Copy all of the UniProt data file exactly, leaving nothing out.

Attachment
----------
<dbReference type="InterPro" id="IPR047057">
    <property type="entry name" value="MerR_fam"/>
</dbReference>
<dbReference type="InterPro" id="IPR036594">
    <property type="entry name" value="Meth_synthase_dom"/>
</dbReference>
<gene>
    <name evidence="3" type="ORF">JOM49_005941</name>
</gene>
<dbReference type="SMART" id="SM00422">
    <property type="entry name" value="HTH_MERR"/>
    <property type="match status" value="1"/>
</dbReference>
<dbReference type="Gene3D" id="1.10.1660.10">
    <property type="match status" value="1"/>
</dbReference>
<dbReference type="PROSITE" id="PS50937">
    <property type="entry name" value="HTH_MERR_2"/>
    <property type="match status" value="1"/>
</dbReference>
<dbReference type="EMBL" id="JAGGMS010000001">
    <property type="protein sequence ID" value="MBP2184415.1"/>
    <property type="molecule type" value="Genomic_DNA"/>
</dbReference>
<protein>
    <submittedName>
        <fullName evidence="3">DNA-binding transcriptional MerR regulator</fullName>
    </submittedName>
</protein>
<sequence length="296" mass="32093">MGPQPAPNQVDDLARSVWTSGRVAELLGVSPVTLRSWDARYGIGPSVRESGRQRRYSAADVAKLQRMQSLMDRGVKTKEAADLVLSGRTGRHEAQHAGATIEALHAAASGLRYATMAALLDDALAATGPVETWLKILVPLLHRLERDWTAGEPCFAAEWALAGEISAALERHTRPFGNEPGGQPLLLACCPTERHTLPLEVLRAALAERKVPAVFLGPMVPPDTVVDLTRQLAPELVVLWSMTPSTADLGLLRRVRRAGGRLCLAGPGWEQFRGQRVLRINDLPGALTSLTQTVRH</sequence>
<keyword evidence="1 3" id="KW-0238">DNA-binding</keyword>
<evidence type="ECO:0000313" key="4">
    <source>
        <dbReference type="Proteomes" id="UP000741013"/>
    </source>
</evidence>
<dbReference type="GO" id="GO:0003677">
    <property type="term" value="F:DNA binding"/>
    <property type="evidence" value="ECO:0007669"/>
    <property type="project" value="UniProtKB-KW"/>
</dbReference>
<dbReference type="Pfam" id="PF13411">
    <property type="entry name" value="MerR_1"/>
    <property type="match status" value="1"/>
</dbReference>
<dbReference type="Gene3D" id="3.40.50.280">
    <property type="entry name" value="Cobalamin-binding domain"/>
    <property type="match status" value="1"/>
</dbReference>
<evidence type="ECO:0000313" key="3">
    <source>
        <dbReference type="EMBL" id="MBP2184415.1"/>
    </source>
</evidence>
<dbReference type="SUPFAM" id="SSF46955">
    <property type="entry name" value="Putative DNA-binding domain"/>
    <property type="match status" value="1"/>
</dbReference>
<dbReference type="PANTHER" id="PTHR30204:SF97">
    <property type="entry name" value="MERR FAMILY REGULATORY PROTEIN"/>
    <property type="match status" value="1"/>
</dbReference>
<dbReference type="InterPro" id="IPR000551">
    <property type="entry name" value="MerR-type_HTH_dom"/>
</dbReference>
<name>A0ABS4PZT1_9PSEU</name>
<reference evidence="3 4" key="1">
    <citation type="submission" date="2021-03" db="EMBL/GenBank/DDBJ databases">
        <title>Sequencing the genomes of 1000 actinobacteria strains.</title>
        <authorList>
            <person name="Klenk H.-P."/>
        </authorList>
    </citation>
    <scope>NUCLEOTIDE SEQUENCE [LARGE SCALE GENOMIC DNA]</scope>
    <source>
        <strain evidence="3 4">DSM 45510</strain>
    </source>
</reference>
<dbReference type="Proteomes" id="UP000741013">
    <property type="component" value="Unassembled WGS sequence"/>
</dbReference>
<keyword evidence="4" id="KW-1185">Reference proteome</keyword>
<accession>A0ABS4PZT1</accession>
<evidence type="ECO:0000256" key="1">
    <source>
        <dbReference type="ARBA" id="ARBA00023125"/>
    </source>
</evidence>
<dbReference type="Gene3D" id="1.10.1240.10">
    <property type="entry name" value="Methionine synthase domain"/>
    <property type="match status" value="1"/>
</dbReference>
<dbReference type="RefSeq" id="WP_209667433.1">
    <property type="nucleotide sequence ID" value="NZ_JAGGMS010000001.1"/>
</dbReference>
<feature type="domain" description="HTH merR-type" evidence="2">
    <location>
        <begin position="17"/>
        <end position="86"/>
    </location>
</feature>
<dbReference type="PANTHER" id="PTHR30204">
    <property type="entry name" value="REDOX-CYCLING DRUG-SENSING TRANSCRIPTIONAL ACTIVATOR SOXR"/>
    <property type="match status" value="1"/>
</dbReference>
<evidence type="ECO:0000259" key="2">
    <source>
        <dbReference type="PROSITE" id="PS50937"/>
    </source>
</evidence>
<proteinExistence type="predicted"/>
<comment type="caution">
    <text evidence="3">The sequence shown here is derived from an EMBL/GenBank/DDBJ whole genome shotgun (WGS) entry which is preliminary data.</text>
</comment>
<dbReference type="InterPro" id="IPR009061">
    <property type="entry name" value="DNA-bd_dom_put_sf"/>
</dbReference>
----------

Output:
<dbReference type="InterPro" id="IPR047057">
    <property type="entry name" value="MerR_fam"/>
</dbReference>
<dbReference type="InterPro" id="IPR036594">
    <property type="entry name" value="Meth_synthase_dom"/>
</dbReference>
<gene>
    <name evidence="3" type="ORF">JOM49_005941</name>
</gene>
<dbReference type="SMART" id="SM00422">
    <property type="entry name" value="HTH_MERR"/>
    <property type="match status" value="1"/>
</dbReference>
<dbReference type="Gene3D" id="1.10.1660.10">
    <property type="match status" value="1"/>
</dbReference>
<dbReference type="PROSITE" id="PS50937">
    <property type="entry name" value="HTH_MERR_2"/>
    <property type="match status" value="1"/>
</dbReference>
<dbReference type="EMBL" id="JAGGMS010000001">
    <property type="protein sequence ID" value="MBP2184415.1"/>
    <property type="molecule type" value="Genomic_DNA"/>
</dbReference>
<protein>
    <submittedName>
        <fullName evidence="3">DNA-binding transcriptional MerR regulator</fullName>
    </submittedName>
</protein>
<sequence length="296" mass="32093">MGPQPAPNQVDDLARSVWTSGRVAELLGVSPVTLRSWDARYGIGPSVRESGRQRRYSAADVAKLQRMQSLMDRGVKTKEAADLVLSGRTGRHEAQHAGATIEALHAAASGLRYATMAALLDDALAATGPVETWLKILVPLLHRLERDWTAGEPCFAAEWALAGEISAALERHTRPFGNEPGGQPLLLACCPTERHTLPLEVLRAALAERKVPAVFLGPMVPPDTVVDLTRQLAPELVVLWSMTPSTADLGLLRRVRRAGGRLCLAGPGWEQFRGQRVLRINDLPGALTSLTQTVRH</sequence>
<keyword evidence="1 3" id="KW-0238">DNA-binding</keyword>
<evidence type="ECO:0000313" key="4">
    <source>
        <dbReference type="Proteomes" id="UP000741013"/>
    </source>
</evidence>
<dbReference type="GO" id="GO:0003677">
    <property type="term" value="F:DNA binding"/>
    <property type="evidence" value="ECO:0007669"/>
    <property type="project" value="UniProtKB-KW"/>
</dbReference>
<dbReference type="Pfam" id="PF13411">
    <property type="entry name" value="MerR_1"/>
    <property type="match status" value="1"/>
</dbReference>
<dbReference type="Gene3D" id="3.40.50.280">
    <property type="entry name" value="Cobalamin-binding domain"/>
    <property type="match status" value="1"/>
</dbReference>
<evidence type="ECO:0000313" key="3">
    <source>
        <dbReference type="EMBL" id="MBP2184415.1"/>
    </source>
</evidence>
<dbReference type="SUPFAM" id="SSF46955">
    <property type="entry name" value="Putative DNA-binding domain"/>
    <property type="match status" value="1"/>
</dbReference>
<dbReference type="PANTHER" id="PTHR30204:SF97">
    <property type="entry name" value="MERR FAMILY REGULATORY PROTEIN"/>
    <property type="match status" value="1"/>
</dbReference>
<dbReference type="InterPro" id="IPR000551">
    <property type="entry name" value="MerR-type_HTH_dom"/>
</dbReference>
<name>A0ABS4PZT1_9PSEU</name>
<reference evidence="3 4" key="1">
    <citation type="submission" date="2021-03" db="EMBL/GenBank/DDBJ databases">
        <title>Sequencing the genomes of 1000 actinobacteria strains.</title>
        <authorList>
            <person name="Klenk H.-P."/>
        </authorList>
    </citation>
    <scope>NUCLEOTIDE SEQUENCE [LARGE SCALE GENOMIC DNA]</scope>
    <source>
        <strain evidence="3 4">DSM 45510</strain>
    </source>
</reference>
<dbReference type="Proteomes" id="UP000741013">
    <property type="component" value="Unassembled WGS sequence"/>
</dbReference>
<keyword evidence="4" id="KW-1185">Reference proteome</keyword>
<accession>A0ABS4PZT1</accession>
<evidence type="ECO:0000256" key="1">
    <source>
        <dbReference type="ARBA" id="ARBA00023125"/>
    </source>
</evidence>
<dbReference type="Gene3D" id="1.10.1240.10">
    <property type="entry name" value="Methionine synthase domain"/>
    <property type="match status" value="1"/>
</dbReference>
<dbReference type="RefSeq" id="WP_209667433.1">
    <property type="nucleotide sequence ID" value="NZ_JAGGMS010000001.1"/>
</dbReference>
<feature type="domain" description="HTH merR-type" evidence="2">
    <location>
        <begin position="17"/>
        <end position="86"/>
    </location>
</feature>
<dbReference type="PANTHER" id="PTHR30204">
    <property type="entry name" value="REDOX-CYCLING DRUG-SENSING TRANSCRIPTIONAL ACTIVATOR SOXR"/>
    <property type="match status" value="1"/>
</dbReference>
<evidence type="ECO:0000259" key="2">
    <source>
        <dbReference type="PROSITE" id="PS50937"/>
    </source>
</evidence>
<proteinExistence type="predicted"/>
<comment type="caution">
    <text evidence="3">The sequence shown here is derived from an EMBL/GenBank/DDBJ whole genome shotgun (WGS) entry which is preliminary data.</text>
</comment>
<dbReference type="InterPro" id="IPR009061">
    <property type="entry name" value="DNA-bd_dom_put_sf"/>
</dbReference>